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I have a Multivalued map (javax.ws.rs.core.MultivaluedMap<String, String>) which I want to convert to regular HashMap so I got below code:

private Map<String, String> convertMultiToRegularMap(MultivaluedMap<String, String> m) {
    Map<String, String> map = new HashMap<String, String>();
    if (m == null) {
        return map;
    }
    for (Entry<String, List<String>> entry : m.entrySet()) {
        String qKey = entry.getKey();
        List<String> values = entry.getValue();
        if (values.size() > 1) {
            String val = "";
            int i = 0;
            for (String s : values) {
                if (i > 0) {
                    val += ",";
                }
                val += s;
                i++;
            }
            map.put(qKey, val);
        } else {
            map.put(qKey, values.get(0));
        }
    }
    return map;
}

Is there any improvement I can do here? I am using Java7.

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The main part of the code is converting the List<String> value into a String delimited by a comma. Instead of using an external i variable, you can use a StringBuilder and append the comma or not depending on whether it is empty or not.

Regarding your current code:

  • Try to avoid concatenating String with +. You should use a StringBuilder when necessary.
  • You don't need to make a separate code path for the case where the list is empty in the map value: the regular path handles it also.
  • You don't need to store the key and the value in local variables.
  • It is indeed a very good idea to return a new empty map instead of null when the incoming map is null.
  • If the value stored in the multimap is an empty list, then your code will throw an exception because it tries to access the element 0 when there is no such element.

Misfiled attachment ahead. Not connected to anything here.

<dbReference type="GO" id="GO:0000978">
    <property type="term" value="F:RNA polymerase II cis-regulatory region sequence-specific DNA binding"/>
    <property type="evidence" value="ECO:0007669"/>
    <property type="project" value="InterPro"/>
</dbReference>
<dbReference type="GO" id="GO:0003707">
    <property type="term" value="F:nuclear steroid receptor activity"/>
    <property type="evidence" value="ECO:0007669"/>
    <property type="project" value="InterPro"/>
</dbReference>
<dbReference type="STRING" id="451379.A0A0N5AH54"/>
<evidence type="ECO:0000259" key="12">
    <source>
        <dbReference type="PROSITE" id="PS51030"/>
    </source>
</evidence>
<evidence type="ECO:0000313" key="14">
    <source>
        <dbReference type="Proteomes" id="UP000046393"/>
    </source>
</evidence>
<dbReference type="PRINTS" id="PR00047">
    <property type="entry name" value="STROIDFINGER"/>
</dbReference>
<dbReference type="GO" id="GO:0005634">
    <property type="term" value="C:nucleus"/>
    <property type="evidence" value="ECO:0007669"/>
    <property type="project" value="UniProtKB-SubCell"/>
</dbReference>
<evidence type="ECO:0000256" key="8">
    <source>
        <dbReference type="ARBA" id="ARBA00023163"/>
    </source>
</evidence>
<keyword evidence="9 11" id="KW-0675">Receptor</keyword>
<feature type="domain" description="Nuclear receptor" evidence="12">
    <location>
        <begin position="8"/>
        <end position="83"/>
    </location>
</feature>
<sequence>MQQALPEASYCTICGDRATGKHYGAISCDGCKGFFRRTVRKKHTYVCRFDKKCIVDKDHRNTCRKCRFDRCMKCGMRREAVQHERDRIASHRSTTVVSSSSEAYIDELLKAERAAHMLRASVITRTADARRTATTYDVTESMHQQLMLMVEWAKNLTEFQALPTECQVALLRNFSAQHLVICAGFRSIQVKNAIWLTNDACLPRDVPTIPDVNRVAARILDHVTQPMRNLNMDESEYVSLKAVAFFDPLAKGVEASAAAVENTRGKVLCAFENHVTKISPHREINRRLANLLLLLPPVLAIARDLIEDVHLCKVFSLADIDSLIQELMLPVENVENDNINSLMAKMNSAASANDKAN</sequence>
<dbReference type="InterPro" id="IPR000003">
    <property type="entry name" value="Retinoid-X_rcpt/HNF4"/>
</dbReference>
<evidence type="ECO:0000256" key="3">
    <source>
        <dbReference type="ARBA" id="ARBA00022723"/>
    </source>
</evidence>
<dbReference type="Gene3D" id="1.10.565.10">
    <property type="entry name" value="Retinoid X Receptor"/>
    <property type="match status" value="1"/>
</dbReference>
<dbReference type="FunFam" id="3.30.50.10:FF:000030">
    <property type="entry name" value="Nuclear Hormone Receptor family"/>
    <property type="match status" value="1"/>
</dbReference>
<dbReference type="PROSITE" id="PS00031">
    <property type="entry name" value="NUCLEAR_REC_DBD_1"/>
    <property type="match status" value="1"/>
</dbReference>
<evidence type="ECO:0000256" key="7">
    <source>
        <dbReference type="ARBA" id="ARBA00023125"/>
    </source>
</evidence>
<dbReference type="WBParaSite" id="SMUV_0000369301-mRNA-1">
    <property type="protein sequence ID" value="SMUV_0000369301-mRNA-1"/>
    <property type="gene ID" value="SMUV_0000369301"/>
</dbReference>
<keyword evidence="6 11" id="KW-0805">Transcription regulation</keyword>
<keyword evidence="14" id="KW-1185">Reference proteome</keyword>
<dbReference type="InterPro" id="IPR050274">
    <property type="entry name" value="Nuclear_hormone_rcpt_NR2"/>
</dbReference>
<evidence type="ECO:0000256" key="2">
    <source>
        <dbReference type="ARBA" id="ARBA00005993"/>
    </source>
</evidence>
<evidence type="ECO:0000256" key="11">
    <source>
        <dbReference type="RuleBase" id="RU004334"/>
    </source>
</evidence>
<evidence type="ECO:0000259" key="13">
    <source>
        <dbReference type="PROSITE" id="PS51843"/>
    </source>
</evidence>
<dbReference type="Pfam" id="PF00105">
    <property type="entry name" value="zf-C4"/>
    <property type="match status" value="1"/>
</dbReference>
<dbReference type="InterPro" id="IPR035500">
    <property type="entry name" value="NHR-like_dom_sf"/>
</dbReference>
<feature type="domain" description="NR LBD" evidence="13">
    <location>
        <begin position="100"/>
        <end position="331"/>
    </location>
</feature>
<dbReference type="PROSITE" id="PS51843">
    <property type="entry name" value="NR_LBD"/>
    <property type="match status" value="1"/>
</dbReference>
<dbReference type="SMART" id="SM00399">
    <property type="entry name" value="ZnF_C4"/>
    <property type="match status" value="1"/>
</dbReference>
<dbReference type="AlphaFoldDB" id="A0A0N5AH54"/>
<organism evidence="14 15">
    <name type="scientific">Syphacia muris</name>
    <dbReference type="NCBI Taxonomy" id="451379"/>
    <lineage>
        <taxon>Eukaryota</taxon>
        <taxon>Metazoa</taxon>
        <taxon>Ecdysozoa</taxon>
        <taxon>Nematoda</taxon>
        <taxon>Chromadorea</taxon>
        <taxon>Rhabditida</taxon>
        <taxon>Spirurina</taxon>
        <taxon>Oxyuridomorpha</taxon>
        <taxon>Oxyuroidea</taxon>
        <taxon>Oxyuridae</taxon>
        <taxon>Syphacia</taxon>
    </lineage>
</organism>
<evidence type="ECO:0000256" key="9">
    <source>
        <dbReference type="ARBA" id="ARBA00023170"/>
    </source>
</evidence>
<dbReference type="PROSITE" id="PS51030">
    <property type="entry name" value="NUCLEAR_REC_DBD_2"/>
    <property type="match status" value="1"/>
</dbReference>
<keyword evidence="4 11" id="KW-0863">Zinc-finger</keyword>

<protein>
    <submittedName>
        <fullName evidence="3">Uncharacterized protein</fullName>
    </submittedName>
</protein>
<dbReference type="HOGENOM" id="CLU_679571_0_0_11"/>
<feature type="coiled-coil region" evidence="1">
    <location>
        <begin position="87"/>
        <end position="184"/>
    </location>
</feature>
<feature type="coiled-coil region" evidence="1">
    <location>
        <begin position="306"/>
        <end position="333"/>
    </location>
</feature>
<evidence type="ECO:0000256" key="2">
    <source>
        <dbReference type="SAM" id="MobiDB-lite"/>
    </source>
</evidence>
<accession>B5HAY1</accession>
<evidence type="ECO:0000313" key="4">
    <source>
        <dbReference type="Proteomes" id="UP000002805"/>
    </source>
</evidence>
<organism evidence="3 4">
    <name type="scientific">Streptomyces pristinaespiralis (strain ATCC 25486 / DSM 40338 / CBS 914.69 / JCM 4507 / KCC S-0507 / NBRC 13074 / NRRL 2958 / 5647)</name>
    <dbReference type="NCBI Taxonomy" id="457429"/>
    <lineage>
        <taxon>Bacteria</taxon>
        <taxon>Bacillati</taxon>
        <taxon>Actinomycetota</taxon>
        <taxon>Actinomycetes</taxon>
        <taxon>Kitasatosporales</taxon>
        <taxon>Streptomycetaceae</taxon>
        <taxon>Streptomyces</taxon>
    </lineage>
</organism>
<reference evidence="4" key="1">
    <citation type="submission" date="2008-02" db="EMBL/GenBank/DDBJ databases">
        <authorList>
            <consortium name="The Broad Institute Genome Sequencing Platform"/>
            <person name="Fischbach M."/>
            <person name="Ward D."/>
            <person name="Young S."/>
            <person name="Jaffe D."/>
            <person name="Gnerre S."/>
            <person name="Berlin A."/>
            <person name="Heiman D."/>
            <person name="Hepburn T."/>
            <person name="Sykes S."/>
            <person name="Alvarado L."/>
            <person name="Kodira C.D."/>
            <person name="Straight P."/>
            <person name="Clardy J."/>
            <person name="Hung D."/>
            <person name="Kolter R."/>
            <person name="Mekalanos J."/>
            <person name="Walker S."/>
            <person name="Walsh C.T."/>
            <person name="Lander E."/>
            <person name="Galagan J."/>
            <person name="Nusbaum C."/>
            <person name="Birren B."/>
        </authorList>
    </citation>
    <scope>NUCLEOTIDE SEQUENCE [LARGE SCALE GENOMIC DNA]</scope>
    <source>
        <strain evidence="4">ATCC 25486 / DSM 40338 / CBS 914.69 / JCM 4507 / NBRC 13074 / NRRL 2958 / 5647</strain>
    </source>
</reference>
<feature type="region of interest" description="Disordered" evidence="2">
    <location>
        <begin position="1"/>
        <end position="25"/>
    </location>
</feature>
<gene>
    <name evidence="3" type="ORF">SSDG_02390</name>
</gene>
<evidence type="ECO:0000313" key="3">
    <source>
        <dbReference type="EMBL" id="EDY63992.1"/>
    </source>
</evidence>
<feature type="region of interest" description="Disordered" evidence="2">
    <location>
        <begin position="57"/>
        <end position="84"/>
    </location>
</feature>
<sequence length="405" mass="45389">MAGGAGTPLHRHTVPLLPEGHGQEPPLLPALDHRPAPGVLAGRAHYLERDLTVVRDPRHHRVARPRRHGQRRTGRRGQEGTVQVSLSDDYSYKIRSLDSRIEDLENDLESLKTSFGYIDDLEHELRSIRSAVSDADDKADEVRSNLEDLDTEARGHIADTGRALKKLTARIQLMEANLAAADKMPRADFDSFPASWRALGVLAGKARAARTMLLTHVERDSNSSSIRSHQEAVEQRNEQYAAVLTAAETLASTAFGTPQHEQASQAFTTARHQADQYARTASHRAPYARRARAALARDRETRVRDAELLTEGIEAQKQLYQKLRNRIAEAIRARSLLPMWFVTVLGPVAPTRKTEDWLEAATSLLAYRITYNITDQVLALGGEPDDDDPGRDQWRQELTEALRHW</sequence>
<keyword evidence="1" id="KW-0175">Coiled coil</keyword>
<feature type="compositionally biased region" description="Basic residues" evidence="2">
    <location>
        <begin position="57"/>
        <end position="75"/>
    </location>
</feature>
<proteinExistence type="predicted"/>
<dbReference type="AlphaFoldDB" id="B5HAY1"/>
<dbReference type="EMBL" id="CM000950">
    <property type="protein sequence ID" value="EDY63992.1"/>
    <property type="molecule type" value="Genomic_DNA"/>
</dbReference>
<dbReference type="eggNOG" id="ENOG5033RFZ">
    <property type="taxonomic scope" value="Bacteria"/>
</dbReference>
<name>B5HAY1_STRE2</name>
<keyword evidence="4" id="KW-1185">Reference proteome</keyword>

This would be a proposed code for Java 7:

private Map<String, String> convertMultiToRegularMap(MultivaluedMap<String, String> m) {
    Map<String, String> map = new HashMap<String, String>();
    if (m == null) {
        return map;
    }
    for (Entry<String, List<String>> entry : m.entrySet()) {
        StringBuilder sb = new StringBuilder();
        for (String s : entry.getValue()) {
            if (sb.length() > 0) {
                sb.append(',');
            }
            sb.append(s);
        }
        map.put(entry.getKey(), sb.toString());
    }
    return map;
}

As a side-note, when you'll upgrade to Java 8, this code can be made simpler by using the new String.join(delimiter, elements) method.

| improve this answer | |
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  • \$\begingroup\$ One case you are missing: If the old stored value was null, then the new stored value will be empty string. You might want to preserve null in that case. Otherwise, good review. \$\endgroup\$ – Pimgd Jan 22 '16 at 21:54
  • \$\begingroup\$ @Pimgd Thanks! Actually, if the old value was null, it would throw a NPE at if (values.size() > 1) so I guess there are no null values. \$\endgroup\$ – Tunaki Jan 22 '16 at 22:07
  • \$\begingroup\$ Would it? I dunno... all I know is that an empty list would throw for values.get(0) with IndexOutOfBoundsException for sure. Depends on how the implementation returns entrySet. \$\endgroup\$ – Pimgd Jan 22 '16 at 22:08
  • \$\begingroup\$ @Pimgd Yes, if entry.getValue(); returns null then the code throws at the if just after. And you're right, if the list is empty, there is an exception, thanks, I'll edit that in. \$\endgroup\$ – Tunaki Jan 22 '16 at 22:10
  • \$\begingroup\$ @Tunaki Thanks for your suggestion. What's the right way to handle point 5? I don't want this code to throw Exception. \$\endgroup\$ – user1950349 Jan 22 '16 at 22:18

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